Java 2 Woes

Discussion in 'Mac Help/Tips' started by Wes, Dec 11, 2002.

  1. Wes macrumors 68020

    Wes

    Joined:
    Jun 22, 2001
    Location:
    London
    #1
    I am just beginning to learn Java and I want to make sure my compilers are fixed up and function correctly. Here is some source I got to check it:

    /**
    * The HelloWorldApp class implements an application that
    * simply displays "Hello World!" to the standard output.
    */
    class HelloWorldApp {
    public static void main(String[] args) {
    System.out.println("Hello World!"); //Display the string.
    }
    }

    Now I put this into my compilers (Terminal, MRJAppbuilder, JJedit) and they all compile. Then they make the .class file. Then when I run it I need a main-class. What would I need to do in this situation? Sorry for my stupidity...:confused:
     
  2. Wes thread starter macrumors 68020

    Wes

    Joined:
    Jun 22, 2001
    Location:
    London
  3. robbieduncan Moderator emeritus

    robbieduncan

    Joined:
    Jul 24, 2002
    Location:
    London
    #3
    It Works!

    Save the text you have above into a file called HelloWorldApp.java

    In the same directory (in Terminal) type javac HelloWorldApp.java

    After a couple of seconds you should be returned to a terminal prompt.

    Type java HelloWorldApp (note not HelloWorldApp.java or HelloWorldApp.class) and the string Hello World! will appear in your terminal.
     
  4. Wes thread starter macrumors 68020

    Wes

    Joined:
    Jun 22, 2001
    Location:
    London
    #4
    Cool thanks a lot! That works to get it in terminal, but the HelloWorldApp.class generated by that will still not open in mac os x, same error as before. :confused:
     
  5. robbieduncan Moderator emeritus

    robbieduncan

    Joined:
    Jul 24, 2002
    Location:
    London
    #5
    This is a command line app. It will not open a window to display this text in or anything else.
     
  6. pnz999 macrumors member

    Joined:
    Nov 6, 2002
    #6
    whats a good java editor for the mac? i use jcreator in my winxp.
     
  7. macktheknife macrumors 6502a

    macktheknife

    Joined:
    Jan 24, 2002
    #7
    Here is what you do

    First compile your program. Go into Terminal and go to the directory where the .java file is located. Type (no quotation marks): "javac file.java" and hit return. If the compilation succeeds, it should should have created a .class file and brought up no errors.

    Next, run your program. Right after you've compiled your program, type: "java file" with no extension. The Java VM will look for the class file with the main() method and execute accordingly. The Terminal will spit out "Hello World!"

    BTW, if you are trying to create a click-able Java program, you will not get it to work unless it's a Swing program (i.e. one that has a GUI).

    As for a Java editor, I like Project Builder from Apple just fine.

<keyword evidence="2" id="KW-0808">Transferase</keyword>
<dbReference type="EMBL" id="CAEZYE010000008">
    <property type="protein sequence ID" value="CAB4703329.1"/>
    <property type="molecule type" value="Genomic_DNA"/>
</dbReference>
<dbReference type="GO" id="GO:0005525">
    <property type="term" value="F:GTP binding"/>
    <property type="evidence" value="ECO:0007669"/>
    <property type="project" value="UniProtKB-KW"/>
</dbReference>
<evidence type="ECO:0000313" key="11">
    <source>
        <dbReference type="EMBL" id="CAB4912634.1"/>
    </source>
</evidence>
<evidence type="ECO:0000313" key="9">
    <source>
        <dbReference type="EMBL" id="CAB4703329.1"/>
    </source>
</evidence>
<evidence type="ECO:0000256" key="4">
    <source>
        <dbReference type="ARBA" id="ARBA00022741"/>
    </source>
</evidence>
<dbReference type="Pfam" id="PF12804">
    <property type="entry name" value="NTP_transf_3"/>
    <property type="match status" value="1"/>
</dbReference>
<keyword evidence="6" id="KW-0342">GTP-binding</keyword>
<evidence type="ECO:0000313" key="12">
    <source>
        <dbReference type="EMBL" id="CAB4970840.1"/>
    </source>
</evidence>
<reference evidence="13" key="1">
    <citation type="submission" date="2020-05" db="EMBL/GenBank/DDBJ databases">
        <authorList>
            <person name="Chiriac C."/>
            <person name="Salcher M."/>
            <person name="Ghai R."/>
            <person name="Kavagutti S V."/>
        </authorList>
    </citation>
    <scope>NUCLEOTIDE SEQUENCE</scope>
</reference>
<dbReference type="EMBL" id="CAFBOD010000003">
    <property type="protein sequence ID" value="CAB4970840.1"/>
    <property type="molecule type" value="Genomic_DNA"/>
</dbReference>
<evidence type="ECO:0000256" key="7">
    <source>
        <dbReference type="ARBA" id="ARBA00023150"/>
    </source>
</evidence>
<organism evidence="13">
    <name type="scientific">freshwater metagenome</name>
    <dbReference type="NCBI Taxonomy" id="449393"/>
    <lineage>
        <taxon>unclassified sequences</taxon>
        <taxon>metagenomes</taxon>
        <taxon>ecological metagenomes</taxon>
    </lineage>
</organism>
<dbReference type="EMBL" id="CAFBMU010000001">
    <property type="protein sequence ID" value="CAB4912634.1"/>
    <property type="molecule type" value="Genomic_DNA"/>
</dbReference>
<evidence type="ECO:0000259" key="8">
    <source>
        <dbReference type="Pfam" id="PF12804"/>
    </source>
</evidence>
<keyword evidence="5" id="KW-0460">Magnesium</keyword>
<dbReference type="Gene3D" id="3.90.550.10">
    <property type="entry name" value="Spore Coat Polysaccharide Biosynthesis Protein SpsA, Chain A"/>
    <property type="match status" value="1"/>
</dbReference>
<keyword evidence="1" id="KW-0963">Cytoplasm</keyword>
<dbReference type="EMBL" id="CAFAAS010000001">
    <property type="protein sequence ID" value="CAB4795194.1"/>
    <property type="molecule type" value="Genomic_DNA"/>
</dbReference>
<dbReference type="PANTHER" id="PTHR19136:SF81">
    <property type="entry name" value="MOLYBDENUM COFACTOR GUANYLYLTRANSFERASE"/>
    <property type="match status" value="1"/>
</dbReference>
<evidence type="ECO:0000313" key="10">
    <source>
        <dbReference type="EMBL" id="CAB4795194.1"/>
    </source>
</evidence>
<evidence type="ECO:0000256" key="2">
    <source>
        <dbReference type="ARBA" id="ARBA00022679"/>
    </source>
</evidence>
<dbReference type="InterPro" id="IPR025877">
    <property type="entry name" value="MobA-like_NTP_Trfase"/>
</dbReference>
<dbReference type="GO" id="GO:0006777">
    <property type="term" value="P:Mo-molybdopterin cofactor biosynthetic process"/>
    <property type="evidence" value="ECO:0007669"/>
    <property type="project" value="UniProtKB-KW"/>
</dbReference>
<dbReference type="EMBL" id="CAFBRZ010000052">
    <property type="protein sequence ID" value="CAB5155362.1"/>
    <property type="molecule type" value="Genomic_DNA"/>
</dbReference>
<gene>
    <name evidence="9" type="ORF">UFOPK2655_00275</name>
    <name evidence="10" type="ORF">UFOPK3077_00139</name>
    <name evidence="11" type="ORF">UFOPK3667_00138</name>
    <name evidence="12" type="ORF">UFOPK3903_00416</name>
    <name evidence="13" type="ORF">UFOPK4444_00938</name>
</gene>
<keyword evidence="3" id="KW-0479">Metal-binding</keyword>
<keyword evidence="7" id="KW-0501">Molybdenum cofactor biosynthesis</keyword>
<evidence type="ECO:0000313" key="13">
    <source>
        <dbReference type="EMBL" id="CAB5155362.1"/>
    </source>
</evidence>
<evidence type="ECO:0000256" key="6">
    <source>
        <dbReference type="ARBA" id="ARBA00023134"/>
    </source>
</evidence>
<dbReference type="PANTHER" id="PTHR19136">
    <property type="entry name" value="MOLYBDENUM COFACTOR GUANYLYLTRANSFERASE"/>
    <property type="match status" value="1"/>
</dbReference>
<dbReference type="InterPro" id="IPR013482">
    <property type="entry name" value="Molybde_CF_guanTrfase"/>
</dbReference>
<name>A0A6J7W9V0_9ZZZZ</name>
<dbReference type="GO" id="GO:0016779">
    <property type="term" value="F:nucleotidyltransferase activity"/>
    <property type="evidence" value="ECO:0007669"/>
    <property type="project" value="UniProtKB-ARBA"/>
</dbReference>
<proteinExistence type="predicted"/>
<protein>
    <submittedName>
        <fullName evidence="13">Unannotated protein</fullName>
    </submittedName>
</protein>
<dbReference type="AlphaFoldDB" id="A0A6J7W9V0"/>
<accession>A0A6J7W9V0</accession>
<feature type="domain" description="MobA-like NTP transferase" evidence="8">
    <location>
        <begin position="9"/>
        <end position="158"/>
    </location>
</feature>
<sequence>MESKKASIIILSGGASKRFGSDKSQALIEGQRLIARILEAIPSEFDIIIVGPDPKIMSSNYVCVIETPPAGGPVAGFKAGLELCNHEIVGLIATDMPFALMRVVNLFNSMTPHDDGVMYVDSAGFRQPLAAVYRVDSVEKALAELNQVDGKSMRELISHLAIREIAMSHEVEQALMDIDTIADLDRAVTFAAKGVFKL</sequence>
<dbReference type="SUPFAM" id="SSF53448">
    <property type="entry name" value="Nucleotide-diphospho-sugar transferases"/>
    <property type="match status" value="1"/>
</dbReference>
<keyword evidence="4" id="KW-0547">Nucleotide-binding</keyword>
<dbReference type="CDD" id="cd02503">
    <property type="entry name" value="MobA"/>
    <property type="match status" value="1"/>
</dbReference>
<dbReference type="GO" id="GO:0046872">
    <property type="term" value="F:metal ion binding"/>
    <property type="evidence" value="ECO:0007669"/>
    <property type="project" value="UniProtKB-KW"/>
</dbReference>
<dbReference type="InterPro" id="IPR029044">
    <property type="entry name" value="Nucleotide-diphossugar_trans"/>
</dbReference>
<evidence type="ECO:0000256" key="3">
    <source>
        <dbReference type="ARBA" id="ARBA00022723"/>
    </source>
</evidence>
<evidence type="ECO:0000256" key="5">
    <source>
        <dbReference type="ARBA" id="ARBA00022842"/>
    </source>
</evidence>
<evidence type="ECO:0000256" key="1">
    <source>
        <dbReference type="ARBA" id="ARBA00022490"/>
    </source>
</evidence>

8. Wes thread starter macrumors 68020

    Wes

    Joined:
    Jun 22, 2001
    Location:
    London
    #8
    Do you guys have a bit of source that has a gui so I can test that too?
     
  9. pnz999 macrumors member

    Joined:
    Nov 6, 2002
    #9
    "As for a Java editor, I like Project Builder from Apple just fine."

    I have to sign up for Apple ADC to get Project Builder?

    BTW, what about a C++ editor/compiler for mac?
     
  10. macktheknife macrumors 6502a

    macktheknife

    Joined:
    Jan 24, 2002
    #10
    You can try this one. Compile it, go to MRJAppBuilder, and select the HelloJava4.class file as the main class name.

    Code:
    import javax.swing.*;
    import java.awt.*;
    import java.awt.event.*;
    
    public class HelloJava4
    {
        public static void main( String[] args ) {
            JFrame frame = new JFrame( "HelloJava4!" );
            frame.getContentPane().add( new HelloComponent4("Hello Java!") );
            frame.setDefaultCloseOperation ( JFrame.EXIT_ON_CLOSE );
            frame.setSize ( 300, 300);
            frame.setVisible ( true );
        }
    }
    
    class HelloComponent4 extends JComponent
    implements MouseMotionListener, ActionListener, Runnable
    {
        String theMessage;
        int messageX = 125, messageY = 95; // coordinates of the image
    
        JButton theButton;
    
        int colorIndex; // current index into someColors
        static Color[] someColors = {
            Color.black, Color.red, Color.green, Color.blue, Color.magenta };
    
        boolean blinkState;
        
        public HelloComponent4( String message) {
            theMessage = message;
            theButton = new JButton("Change Color");
            setLayout( new FlowLayout() );
            add( theButton );
            theButton.addActionListener( this );
            addMouseMotionListener( this );
            Thread t = new Thread( this );
            t.start();
        }
        
        public void paintComponent( Graphics g ) {
            g.setColor(blinkState ? getBackground() : currentColor( ));
            g.drawString( theMessage, messageX, messageY );